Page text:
I'm with you on that. And the problem you describe is even much worse on mobile phones with their small screen real estate. I'm guessing that a new generation of filtering technology will have to be invented (called, perhaps Needle – as in Haystack) to find wisdom amongst the noise.

    Randall

  • Peter

    I think the print newspapers have the same problem, but it is not so noticeable since you don't buy every newspaper to compare if they run the same story. Often they do. On Internet it seems worse just because technology allows us to harvest all those links and show them on one place.

    From another perspective, every techblog has its own audience. Shouldn't it post some news just because other were quicker?

  • http://www.geekregator.com Michael Schoebel

    Well, your posting is listed on TechMeme. So at least on some level it worked. :-)

    You may wanna try this news-site instead: http://www.geekregator.com
    Much less overloaded.

  • http://mikecane2008.wordpress.com Mike Cane

    And you just noticed this now?

  • http://www.allaboutnortel.com Mark Evans

    Everyone loves jumping on bandwagons. Unfortunately, the not-so-pretty side of Techmeme is lots of people want to be part of the conversation but have nothing original to add other than parroting the news or the thoughts of someone else.

    While not to suggest I'm completely innocent of falling the same sword from time to time, you just have to think twice about whether you're just creating more noise or offering some insight when the urge to write a post hits you.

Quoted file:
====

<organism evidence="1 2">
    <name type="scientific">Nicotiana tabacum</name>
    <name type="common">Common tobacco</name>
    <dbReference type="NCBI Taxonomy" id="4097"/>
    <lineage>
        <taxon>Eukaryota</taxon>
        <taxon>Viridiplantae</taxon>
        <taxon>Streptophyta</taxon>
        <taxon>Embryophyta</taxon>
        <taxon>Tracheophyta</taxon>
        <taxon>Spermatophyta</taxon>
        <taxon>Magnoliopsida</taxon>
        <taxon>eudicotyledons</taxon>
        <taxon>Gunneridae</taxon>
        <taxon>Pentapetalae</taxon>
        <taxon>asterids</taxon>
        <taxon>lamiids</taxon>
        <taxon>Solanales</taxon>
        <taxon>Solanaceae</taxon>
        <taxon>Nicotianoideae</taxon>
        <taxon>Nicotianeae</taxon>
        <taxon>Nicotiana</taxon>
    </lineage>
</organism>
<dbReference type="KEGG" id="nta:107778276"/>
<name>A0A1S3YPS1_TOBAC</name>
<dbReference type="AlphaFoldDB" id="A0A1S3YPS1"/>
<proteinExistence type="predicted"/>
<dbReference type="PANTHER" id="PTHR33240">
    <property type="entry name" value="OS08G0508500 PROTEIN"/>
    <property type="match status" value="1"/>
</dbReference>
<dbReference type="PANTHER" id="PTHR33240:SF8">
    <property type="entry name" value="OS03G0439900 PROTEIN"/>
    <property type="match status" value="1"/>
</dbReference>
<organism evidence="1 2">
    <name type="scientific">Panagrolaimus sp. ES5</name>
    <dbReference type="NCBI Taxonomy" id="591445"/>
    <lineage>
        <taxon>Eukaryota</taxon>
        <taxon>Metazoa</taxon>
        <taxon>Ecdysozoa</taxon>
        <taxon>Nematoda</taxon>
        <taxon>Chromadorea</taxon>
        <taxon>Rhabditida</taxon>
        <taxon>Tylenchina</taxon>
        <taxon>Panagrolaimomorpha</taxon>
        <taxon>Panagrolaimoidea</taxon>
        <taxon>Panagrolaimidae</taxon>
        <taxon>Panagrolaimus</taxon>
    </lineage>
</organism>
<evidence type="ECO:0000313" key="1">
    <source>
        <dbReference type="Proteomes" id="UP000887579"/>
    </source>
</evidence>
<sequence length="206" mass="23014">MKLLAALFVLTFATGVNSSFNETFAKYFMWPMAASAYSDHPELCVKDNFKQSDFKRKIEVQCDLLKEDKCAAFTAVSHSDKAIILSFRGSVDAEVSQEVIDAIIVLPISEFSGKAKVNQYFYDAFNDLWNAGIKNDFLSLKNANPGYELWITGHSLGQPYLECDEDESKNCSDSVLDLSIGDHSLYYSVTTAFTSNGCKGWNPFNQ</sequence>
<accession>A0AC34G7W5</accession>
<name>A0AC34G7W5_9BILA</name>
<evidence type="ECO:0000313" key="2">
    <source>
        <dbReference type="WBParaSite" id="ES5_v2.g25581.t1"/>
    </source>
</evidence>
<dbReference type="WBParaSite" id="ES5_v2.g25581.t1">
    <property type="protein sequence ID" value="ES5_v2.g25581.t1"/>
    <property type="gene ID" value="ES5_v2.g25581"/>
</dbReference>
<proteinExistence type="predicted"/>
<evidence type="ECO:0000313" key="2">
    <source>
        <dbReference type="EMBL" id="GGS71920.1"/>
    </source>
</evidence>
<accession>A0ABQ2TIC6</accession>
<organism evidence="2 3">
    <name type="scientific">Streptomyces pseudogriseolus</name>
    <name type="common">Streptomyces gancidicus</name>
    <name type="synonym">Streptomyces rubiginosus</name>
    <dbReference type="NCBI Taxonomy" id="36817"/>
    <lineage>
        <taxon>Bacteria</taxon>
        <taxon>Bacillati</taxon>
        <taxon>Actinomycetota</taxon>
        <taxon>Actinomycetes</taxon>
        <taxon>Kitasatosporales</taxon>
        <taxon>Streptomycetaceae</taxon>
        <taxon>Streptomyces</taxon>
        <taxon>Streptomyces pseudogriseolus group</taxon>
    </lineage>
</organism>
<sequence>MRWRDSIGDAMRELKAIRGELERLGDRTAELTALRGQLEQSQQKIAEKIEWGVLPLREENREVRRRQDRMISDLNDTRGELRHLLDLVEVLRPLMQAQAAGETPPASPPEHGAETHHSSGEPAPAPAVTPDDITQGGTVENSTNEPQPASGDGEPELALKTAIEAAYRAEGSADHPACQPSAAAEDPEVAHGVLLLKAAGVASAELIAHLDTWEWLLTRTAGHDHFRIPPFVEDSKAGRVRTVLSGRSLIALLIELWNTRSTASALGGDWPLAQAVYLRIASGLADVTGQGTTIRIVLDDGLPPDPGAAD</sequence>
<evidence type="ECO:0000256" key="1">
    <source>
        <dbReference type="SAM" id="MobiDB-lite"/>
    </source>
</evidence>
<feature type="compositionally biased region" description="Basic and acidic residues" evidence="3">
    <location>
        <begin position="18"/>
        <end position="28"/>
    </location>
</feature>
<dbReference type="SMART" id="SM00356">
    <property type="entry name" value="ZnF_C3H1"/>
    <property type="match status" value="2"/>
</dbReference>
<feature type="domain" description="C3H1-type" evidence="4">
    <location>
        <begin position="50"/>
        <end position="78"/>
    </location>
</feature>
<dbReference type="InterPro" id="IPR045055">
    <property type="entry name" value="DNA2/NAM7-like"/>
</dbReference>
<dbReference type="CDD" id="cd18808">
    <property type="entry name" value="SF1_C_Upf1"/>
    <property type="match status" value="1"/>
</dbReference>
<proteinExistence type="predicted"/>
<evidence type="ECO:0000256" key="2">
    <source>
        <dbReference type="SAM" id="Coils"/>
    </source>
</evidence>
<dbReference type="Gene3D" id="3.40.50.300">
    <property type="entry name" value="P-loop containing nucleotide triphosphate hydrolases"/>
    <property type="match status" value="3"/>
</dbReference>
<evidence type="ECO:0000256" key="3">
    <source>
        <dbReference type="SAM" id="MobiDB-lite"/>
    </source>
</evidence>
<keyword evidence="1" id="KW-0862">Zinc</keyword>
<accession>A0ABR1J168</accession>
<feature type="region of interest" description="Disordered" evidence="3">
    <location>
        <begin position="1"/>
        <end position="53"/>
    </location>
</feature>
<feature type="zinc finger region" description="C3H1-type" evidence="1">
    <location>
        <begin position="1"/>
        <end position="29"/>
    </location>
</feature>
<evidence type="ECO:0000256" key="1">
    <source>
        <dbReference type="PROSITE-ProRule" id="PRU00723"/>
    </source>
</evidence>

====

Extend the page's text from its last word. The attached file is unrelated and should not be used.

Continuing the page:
• http://techwag.com dan

    Yes, and techmeme is suddenly irrelevant in the greater scheme of things, much like technorati was the thing a few years ago, techmeme is basically useless as a way to get good stuff, because everyone writes for Techmeme now. There are other better sources that few know about that are much more relevant, and harder to game.

  • http://randalljhoward.com Randall Howard

    Mathew,
    I'm with you on that. And the problem you describe is even much worse on mobile phones with their small screen real estate. I'm guessing that a new generation of filtering technology will have to be invented (called, perhaps Needle – as in Haystack) to find wisdom amongst the noise.

    Randall

  • Peter

    I think the print newspapers have the same problem, but it is not so noticeable since you don't buy every newspaper to compare if they run the same story. Often they do. On Internet it seems worse just because technology allows us to harvest all those links and show them on one place.

    From another perspective, every techblog has its own audience. Shouldn't it post some news just because other were quicker?